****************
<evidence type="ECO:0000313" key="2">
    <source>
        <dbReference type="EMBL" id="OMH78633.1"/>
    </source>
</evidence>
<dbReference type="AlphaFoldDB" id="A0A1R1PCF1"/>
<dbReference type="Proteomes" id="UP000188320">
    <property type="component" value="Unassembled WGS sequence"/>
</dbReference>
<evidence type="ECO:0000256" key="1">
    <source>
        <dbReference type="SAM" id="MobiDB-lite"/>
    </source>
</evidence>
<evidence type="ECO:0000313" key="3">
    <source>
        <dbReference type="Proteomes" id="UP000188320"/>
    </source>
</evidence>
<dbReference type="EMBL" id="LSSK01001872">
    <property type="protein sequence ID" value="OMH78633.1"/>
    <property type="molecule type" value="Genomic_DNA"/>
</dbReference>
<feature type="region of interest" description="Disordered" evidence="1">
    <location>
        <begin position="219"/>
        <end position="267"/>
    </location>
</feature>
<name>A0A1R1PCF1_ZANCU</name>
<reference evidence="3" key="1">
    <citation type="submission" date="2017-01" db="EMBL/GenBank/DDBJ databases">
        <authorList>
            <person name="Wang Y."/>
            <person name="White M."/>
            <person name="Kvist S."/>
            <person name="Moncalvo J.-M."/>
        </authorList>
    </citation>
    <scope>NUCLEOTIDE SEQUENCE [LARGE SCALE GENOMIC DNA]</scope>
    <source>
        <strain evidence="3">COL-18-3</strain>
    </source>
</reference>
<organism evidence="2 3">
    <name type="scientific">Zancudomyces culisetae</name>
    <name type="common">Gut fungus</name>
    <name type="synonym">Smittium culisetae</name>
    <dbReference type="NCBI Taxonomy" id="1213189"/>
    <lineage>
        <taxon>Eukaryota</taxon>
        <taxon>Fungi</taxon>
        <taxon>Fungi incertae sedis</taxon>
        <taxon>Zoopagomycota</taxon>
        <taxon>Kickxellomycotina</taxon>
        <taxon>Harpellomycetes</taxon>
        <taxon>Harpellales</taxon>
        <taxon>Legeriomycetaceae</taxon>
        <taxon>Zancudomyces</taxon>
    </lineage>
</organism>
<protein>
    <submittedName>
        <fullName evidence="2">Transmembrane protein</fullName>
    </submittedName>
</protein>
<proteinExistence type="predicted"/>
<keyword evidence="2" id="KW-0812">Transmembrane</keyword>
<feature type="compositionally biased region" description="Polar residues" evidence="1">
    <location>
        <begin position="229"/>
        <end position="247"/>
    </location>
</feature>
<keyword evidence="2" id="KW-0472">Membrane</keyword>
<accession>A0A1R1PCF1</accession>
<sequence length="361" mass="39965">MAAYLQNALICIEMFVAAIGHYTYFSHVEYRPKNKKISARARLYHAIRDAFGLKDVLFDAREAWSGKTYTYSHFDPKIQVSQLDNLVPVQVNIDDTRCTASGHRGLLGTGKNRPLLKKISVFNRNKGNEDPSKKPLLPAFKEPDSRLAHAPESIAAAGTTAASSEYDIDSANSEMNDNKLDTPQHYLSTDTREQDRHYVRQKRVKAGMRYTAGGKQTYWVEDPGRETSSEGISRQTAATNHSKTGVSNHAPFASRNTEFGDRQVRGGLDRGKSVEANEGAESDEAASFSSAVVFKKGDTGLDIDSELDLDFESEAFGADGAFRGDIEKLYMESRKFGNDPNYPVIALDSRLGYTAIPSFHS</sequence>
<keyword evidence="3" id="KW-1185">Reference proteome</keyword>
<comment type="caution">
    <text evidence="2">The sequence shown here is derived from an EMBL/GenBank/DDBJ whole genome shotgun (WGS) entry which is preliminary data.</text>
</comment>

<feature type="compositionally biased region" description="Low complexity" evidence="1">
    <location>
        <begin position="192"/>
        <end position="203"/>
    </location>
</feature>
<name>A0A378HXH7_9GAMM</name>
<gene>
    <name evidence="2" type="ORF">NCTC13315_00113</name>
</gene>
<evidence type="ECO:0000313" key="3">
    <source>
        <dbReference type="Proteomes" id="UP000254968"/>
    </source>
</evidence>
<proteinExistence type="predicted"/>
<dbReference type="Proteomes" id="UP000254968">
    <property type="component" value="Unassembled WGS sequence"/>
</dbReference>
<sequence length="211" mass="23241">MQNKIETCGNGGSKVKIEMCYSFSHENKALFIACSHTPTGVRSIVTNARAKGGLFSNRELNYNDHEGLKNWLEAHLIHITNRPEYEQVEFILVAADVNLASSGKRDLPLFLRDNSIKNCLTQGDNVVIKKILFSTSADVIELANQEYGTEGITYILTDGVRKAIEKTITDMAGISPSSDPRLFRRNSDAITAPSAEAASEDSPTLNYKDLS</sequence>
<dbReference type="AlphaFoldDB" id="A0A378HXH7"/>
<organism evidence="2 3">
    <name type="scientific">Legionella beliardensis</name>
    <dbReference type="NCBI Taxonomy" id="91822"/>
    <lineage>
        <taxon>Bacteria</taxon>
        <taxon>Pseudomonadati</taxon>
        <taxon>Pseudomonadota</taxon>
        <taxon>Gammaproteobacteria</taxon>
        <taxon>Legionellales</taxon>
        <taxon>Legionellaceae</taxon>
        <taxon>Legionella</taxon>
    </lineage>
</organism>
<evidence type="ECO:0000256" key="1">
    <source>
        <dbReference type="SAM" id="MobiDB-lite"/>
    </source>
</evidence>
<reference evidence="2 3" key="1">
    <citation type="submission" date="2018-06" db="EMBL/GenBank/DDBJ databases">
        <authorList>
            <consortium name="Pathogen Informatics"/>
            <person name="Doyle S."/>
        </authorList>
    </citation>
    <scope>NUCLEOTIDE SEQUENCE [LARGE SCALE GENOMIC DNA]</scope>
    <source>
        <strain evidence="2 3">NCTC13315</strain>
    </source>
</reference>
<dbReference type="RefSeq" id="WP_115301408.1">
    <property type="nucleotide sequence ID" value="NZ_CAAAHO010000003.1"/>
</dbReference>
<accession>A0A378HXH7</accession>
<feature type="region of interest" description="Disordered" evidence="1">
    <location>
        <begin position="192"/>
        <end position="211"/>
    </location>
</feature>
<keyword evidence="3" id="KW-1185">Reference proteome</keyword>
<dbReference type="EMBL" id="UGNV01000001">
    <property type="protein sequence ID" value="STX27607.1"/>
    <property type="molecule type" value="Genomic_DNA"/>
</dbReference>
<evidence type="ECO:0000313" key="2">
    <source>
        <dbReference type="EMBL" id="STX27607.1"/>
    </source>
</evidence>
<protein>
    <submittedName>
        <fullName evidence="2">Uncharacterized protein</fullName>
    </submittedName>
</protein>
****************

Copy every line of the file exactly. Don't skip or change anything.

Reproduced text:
<evidence type="ECO:0000313" key="2">
    <source>
        <dbReference type="EMBL" id="OMH78633.1"/>
    </source>
</evidence>
<dbReference type="AlphaFoldDB" id="A0A1R1PCF1"/>
<dbReference type="Proteomes" id="UP000188320">
    <property type="component" value="Unassembled WGS sequence"/>
</dbReference>
<evidence type="ECO:0000256" key="1">
    <source>
        <dbReference type="SAM" id="MobiDB-lite"/>
    </source>
</evidence>
<evidence type="ECO:0000313" key="3">
    <source>
        <dbReference type="Proteomes" id="UP000188320"/>
    </source>
</evidence>
<dbReference type="EMBL" id="LSSK01001872">
    <property type="protein sequence ID" value="OMH78633.1"/>
    <property type="molecule type" value="Genomic_DNA"/>
</dbReference>
<feature type="region of interest" description="Disordered" evidence="1">
    <location>
        <begin position="219"/>
        <end position="267"/>
    </location>
</feature>
<name>A0A1R1PCF1_ZANCU</name>
<reference evidence="3" key="1">
    <citation type="submission" date="2017-01" db="EMBL/GenBank/DDBJ databases">
        <authorList>
            <person name="Wang Y."/>
            <person name="White M."/>
            <person name="Kvist S."/>
            <person name="Moncalvo J.-M."/>
        </authorList>
    </citation>
    <scope>NUCLEOTIDE SEQUENCE [LARGE SCALE GENOMIC DNA]</scope>
    <source>
        <strain evidence="3">COL-18-3</strain>
    </source>
</reference>
<organism evidence="2 3">
    <name type="scientific">Zancudomyces culisetae</name>
    <name type="common">Gut fungus</name>
    <name type="synonym">Smittium culisetae</name>
    <dbReference type="NCBI Taxonomy" id="1213189"/>
    <lineage>
        <taxon>Eukaryota</taxon>
        <taxon>Fungi</taxon>
        <taxon>Fungi incertae sedis</taxon>
        <taxon>Zoopagomycota</taxon>
        <taxon>Kickxellomycotina</taxon>
        <taxon>Harpellomycetes</taxon>
        <taxon>Harpellales</taxon>
        <taxon>Legeriomycetaceae</taxon>
        <taxon>Zancudomyces</taxon>
    </lineage>
</organism>
<protein>
    <submittedName>
        <fullName evidence="2">Transmembrane protein</fullName>
    </submittedName>
</protein>
<proteinExistence type="predicted"/>
<keyword evidence="2" id="KW-0812">Transmembrane</keyword>
<feature type="compositionally biased region" description="Polar residues" evidence="1">
    <location>
        <begin position="229"/>
        <end position="247"/>
    </location>
</feature>
<keyword evidence="2" id="KW-0472">Membrane</keyword>
<accession>A0A1R1PCF1</accession>
<sequence length="361" mass="39965">MAAYLQNALICIEMFVAAIGHYTYFSHVEYRPKNKKISARARLYHAIRDAFGLKDVLFDAREAWSGKTYTYSHFDPKIQVSQLDNLVPVQVNIDDTRCTASGHRGLLGTGKNRPLLKKISVFNRNKGNEDPSKKPLLPAFKEPDSRLAHAPESIAAAGTTAASSEYDIDSANSEMNDNKLDTPQHYLSTDTREQDRHYVRQKRVKAGMRYTAGGKQTYWVEDPGRETSSEGISRQTAATNHSKTGVSNHAPFASRNTEFGDRQVRGGLDRGKSVEANEGAESDEAASFSSAVVFKKGDTGLDIDSELDLDFESEAFGADGAFRGDIEKLYMESRKFGNDPNYPVIALDSRLGYTAIPSFHS</sequence>
<keyword evidence="3" id="KW-1185">Reference proteome</keyword>
<comment type="caution">
    <text evidence="2">The sequence shown here is derived from an EMBL/GenBank/DDBJ whole genome shotgun (WGS) entry which is preliminary data.</text>
</comment>

<feature type="compositionally biased region" description="Low complexity" evidence="1">
    <location>
        <begin position="192"/>
        <end position="203"/>
    </location>
</feature>
<name>A0A378HXH7_9GAMM</name>
<gene>
    <name evidence="2" type="ORF">NCTC13315_00113</name>
</gene>
<evidence type="ECO:0000313" key="3">
    <source>
        <dbReference type="Proteomes" id="UP000254968"/>
    </source>
</evidence>
<proteinExistence type="predicted"/>
<dbReference type="Proteomes" id="UP000254968">
    <property type="component" value="Unassembled WGS sequence"/>
</dbReference>
<sequence length="211" mass="23241">MQNKIETCGNGGSKVKIEMCYSFSHENKALFIACSHTPTGVRSIVTNARAKGGLFSNRELNYNDHEGLKNWLEAHLIHITNRPEYEQVEFILVAADVNLASSGKRDLPLFLRDNSIKNCLTQGDNVVIKKILFSTSADVIELANQEYGTEGITYILTDGVRKAIEKTITDMAGISPSSDPRLFRRNSDAITAPSAEAASEDSPTLNYKDLS</sequence>
<dbReference type="AlphaFoldDB" id="A0A378HXH7"/>
<organism evidence="2 3">
    <name type="scientific">Legionella beliardensis</name>
    <dbReference type="NCBI Taxonomy" id="91822"/>
    <lineage>
        <taxon>Bacteria</taxon>
        <taxon>Pseudomonadati</taxon>
        <taxon>Pseudomonadota</taxon>
        <taxon>Gammaproteobacteria</taxon>
        <taxon>Legionellales</taxon>
        <taxon>Legionellaceae</taxon>
        <taxon>Legionella</taxon>
    </lineage>
</organism>
<evidence type="ECO:0000256" key="1">
    <source>
        <dbReference type="SAM" id="MobiDB-lite"/>
    </source>
</evidence>
<reference evidence="2 3" key="1">
    <citation type="submission" date="2018-06" db="EMBL/GenBank/DDBJ databases">
        <authorList>
            <consortium name="Pathogen Informatics"/>
            <person name="Doyle S."/>
        </authorList>
    </citation>
    <scope>NUCLEOTIDE SEQUENCE [LARGE SCALE GENOMIC DNA]</scope>
    <source>
        <strain evidence="2 3">NCTC13315</strain>
    </source>
</reference>
<dbReference type="RefSeq" id="WP_115301408.1">
    <property type="nucleotide sequence ID" value="NZ_CAAAHO010000003.1"/>
</dbReference>
<accession>A0A378HXH7</accession>
<feature type="region of interest" description="Disordered" evidence="1">
    <location>
        <begin position="192"/>
        <end position="211"/>
    </location>
</feature>
<keyword evidence="3" id="KW-1185">Reference proteome</keyword>
<dbReference type="EMBL" id="UGNV01000001">
    <property type="protein sequence ID" value="STX27607.1"/>
    <property type="molecule type" value="Genomic_DNA"/>
</dbReference>
<evidence type="ECO:0000313" key="2">
    <source>
        <dbReference type="EMBL" id="STX27607.1"/>
    </source>
</evidence>
<protein>
    <submittedName>
        <fullName evidence="2">Uncharacterized protein</fullName>
    </submittedName>
</protein>